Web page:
Frankly I find the idea that academics should “own” their ideas more threatening to scholarship than anything Twitter is doing.

If you want to think of this in more practical terms, replace “Twitter” with “Pfizer”. I think the claim that academics owning their work is being more threatening to the public good than the appropriation of publicly funded research for private gains at high costs to the public at large (software patents, pharma patents…) is rather daring.

35

Plume 02.07.14 at 5:22 pm

Is there also one of those sections of small print which says “we retain the right to change everything we just said whenever we want at any time without informing you at all, so there. Nani nani na-na!”?

That is frequently a part of EULA-speak.

36

JW Mason 02.07.14 at 5:30 pm

adam.smith-

I think our disagreement is not about principles so much as about what this particular contract entails. It doesn’t seem to me that this contract allows Twitter to do anything that they could not do if the work were published under a CC license or were in the public domain. In particular, it doesn’t seem that Twitter has any right to exclude third parties from using the work. Sure, they can patent derivative work. So can anyone else, if you allow it. If I’m wrong about that, well, that would be a different story.

If something belongs to the public, not to me, how can I grant a license to twitter to use it?

If it’s in the public domain, you don’t have to grant Twitter a license to use it, they already can.

37

Plume 02.07.14 at 5:31 pm

People shouldn’t try to equate a social contract among academics with a supposed social contract among private, for-profit companies. That’s not destined to go very well and falls into the category of profound naivete.

38

Tom Slee 02.07.14 at 5:43 pm

What adam.smith said. I’m surprised by people excusing Twitter’s “intent” (mark #15, luis #18 to some extent) or, if I read it right, minimizing it as copy-and-paste laziness. Whether or not it’s inappropriate copy-and-paste is irrelevant: a legal agreement is a legal agreement and its meaning is the words themselves, not anybody’s intent or lack of effort.

Also: what is this idea that a company can pre-vet research studies on what is, after all, its bread and butter? Will research proposals of the form “We hypothesize that twitter activity is positively correlated with agoraphobia” have as much chance of approval as “We hypothesize that twitter activity is positively correlated with personal success”? This looks like a marketing effort to better portray Twitter’s positive contributions to the well-being of society.

And third, sticking with the “all your Content is belong to us” theme, I liked this note from Ellery Biddle about Airbnb’s day of community service, in which the EULA says that by participating in “community service” you agree to be part of Airbnb’s advertising, so “turning the simple act of helping into a product.”

39

adam.smith 02.07.14 at 5:49 pm

I think our disagreement is not about principles so much as about what this particular contract entails.

I mostly agree, yes. We both agree that scholarship should be publicly accessible and that academics shouldn’t be thought to hold general ownership of their work which is pretty much always produced with public support (depending on the details that support can be direct—NSF grants—or indirect—text exempting their employer, subsidizing loans to the people who pay their salary via tuition etc.).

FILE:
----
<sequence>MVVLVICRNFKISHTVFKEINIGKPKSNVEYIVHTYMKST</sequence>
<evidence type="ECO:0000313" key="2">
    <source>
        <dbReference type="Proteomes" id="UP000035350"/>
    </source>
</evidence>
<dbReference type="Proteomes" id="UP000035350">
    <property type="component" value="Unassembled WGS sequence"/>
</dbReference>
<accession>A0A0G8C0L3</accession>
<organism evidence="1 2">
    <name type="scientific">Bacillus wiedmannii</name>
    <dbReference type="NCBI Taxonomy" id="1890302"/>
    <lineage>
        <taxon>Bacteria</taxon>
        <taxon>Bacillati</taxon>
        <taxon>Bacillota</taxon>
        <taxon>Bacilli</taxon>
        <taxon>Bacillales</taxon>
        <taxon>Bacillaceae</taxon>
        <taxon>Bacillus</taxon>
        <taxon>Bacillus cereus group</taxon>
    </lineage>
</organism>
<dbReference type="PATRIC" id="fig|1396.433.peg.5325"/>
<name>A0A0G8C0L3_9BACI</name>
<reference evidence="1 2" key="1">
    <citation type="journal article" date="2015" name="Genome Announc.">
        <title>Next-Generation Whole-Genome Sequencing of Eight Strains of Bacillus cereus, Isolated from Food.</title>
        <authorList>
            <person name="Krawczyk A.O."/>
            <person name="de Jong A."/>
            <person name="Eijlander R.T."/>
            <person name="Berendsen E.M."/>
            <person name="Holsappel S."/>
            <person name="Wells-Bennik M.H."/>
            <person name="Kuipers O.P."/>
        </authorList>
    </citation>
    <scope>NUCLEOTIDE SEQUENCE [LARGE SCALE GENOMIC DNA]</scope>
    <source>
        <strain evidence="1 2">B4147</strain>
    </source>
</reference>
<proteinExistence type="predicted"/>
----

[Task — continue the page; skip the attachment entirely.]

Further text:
I’m not sure we agree at which point “publicly accessible” begins. I’m not super dedicated to this, and it’s not really important in my field, but in general I think academics have a right to a basic level of confidentiality at the level of research proposals (be they for grants, dissertations, etc.). That’s my point 1 and I’m not sure what you think about this.

The second point is indeed about the details of this:

Sure, they can patent derivative work. So can anyone else, if you allow it. If I’m wrong about that, well, that would be a different story.

If the work is in the public domain, yes. But open source licenses like GPL and the most common open access license – CC-BY-SA – have share alike provisions. I.e. someone using your work under that license can not copyright (and I believe in the case of the GPL not patent, though IANAL) derivative works. But since you’ve granted Twitter a different license, they could.

40

adam.smith 02.07.14 at 5:58 pm

Tom @38 —yes. Though as I say above, I’d actually twist this around a little:

minimizing it as copy-and-paste laziness

I think copy-and-paste laziness doesn’t minimize but makes this worse, because it shows that, illustrated nicely by AirBnB, “all your Content is belong to us” has become the default position of the industry.
I find this much more alarming than the thought of a single company trying to scam academics.

41

Eszter Hargittai 02.07.14 at 7:48 pm

Thanks for the various perspectives. A couple of points I wanted to address regarding what it may mean to academics to have their ideas taken at this stage, especially by those who have the relevant resources to run with those ideas.